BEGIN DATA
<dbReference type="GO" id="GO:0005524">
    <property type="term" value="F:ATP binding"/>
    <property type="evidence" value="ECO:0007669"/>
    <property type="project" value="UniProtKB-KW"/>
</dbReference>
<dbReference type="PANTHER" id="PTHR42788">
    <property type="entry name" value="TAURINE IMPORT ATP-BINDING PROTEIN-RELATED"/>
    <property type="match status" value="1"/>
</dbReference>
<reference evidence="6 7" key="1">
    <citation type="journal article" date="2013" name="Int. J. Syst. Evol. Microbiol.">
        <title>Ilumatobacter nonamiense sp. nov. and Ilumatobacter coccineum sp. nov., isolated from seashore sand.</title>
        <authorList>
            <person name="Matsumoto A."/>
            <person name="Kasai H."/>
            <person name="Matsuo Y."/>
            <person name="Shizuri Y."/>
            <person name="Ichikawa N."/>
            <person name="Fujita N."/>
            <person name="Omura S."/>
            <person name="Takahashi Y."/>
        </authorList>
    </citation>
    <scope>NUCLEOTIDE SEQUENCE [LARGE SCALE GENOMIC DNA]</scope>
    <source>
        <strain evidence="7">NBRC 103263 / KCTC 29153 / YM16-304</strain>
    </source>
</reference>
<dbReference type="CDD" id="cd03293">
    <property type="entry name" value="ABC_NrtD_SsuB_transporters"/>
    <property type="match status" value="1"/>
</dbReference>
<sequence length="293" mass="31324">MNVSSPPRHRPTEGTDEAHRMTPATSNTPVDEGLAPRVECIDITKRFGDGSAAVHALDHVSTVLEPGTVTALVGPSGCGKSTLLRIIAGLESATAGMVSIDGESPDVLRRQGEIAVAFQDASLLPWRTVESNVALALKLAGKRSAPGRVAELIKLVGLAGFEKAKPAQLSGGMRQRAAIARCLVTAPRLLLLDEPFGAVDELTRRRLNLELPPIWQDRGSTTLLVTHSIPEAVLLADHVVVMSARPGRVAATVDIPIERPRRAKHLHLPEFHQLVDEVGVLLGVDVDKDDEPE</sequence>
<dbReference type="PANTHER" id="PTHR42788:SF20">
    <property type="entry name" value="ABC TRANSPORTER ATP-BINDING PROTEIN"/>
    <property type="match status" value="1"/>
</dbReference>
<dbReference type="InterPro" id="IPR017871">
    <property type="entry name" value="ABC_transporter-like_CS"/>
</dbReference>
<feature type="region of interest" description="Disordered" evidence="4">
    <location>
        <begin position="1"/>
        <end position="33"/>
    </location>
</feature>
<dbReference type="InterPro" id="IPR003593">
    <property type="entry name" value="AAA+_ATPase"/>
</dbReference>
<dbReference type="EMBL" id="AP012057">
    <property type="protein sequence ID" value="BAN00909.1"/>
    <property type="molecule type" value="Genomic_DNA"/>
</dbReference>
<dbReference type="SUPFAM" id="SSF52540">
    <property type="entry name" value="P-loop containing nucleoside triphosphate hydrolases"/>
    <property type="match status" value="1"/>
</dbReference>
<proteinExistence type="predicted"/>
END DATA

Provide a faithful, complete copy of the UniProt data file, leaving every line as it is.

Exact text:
<dbReference type="GO" id="GO:0005524">
    <property type="term" value="F:ATP binding"/>
    <property type="evidence" value="ECO:0007669"/>
    <property type="project" value="UniProtKB-KW"/>
</dbReference>
<dbReference type="PANTHER" id="PTHR42788">
    <property type="entry name" value="TAURINE IMPORT ATP-BINDING PROTEIN-RELATED"/>
    <property type="match status" value="1"/>
</dbReference>
<reference evidence="6 7" key="1">
    <citation type="journal article" date="2013" name="Int. J. Syst. Evol. Microbiol.">
        <title>Ilumatobacter nonamiense sp. nov. and Ilumatobacter coccineum sp. nov., isolated from seashore sand.</title>
        <authorList>
            <person name="Matsumoto A."/>
            <person name="Kasai H."/>
            <person name="Matsuo Y."/>
            <person name="Shizuri Y."/>
            <person name="Ichikawa N."/>
            <person name="Fujita N."/>
            <person name="Omura S."/>
            <person name="Takahashi Y."/>
        </authorList>
    </citation>
    <scope>NUCLEOTIDE SEQUENCE [LARGE SCALE GENOMIC DNA]</scope>
    <source>
        <strain evidence="7">NBRC 103263 / KCTC 29153 / YM16-304</strain>
    </source>
</reference>
<dbReference type="CDD" id="cd03293">
    <property type="entry name" value="ABC_NrtD_SsuB_transporters"/>
    <property type="match status" value="1"/>
</dbReference>
<sequence length="293" mass="31324">MNVSSPPRHRPTEGTDEAHRMTPATSNTPVDEGLAPRVECIDITKRFGDGSAAVHALDHVSTVLEPGTVTALVGPSGCGKSTLLRIIAGLESATAGMVSIDGESPDVLRRQGEIAVAFQDASLLPWRTVESNVALALKLAGKRSAPGRVAELIKLVGLAGFEKAKPAQLSGGMRQRAAIARCLVTAPRLLLLDEPFGAVDELTRRRLNLELPPIWQDRGSTTLLVTHSIPEAVLLADHVVVMSARPGRVAATVDIPIERPRRAKHLHLPEFHQLVDEVGVLLGVDVDKDDEPE</sequence>
<dbReference type="PANTHER" id="PTHR42788:SF20">
    <property type="entry name" value="ABC TRANSPORTER ATP-BINDING PROTEIN"/>
    <property type="match status" value="1"/>
</dbReference>
<dbReference type="InterPro" id="IPR017871">
    <property type="entry name" value="ABC_transporter-like_CS"/>
</dbReference>
<feature type="region of interest" description="Disordered" evidence="4">
    <location>
        <begin position="1"/>
        <end position="33"/>
    </location>
</feature>
<dbReference type="InterPro" id="IPR003593">
    <property type="entry name" value="AAA+_ATPase"/>
</dbReference>
<dbReference type="EMBL" id="AP012057">
    <property type="protein sequence ID" value="BAN00909.1"/>
    <property type="molecule type" value="Genomic_DNA"/>
</dbReference>
<dbReference type="SUPFAM" id="SSF52540">
    <property type="entry name" value="P-loop containing nucleoside triphosphate hydrolases"/>
    <property type="match status" value="1"/>
</dbReference>
<proteinExistence type="predicted"/>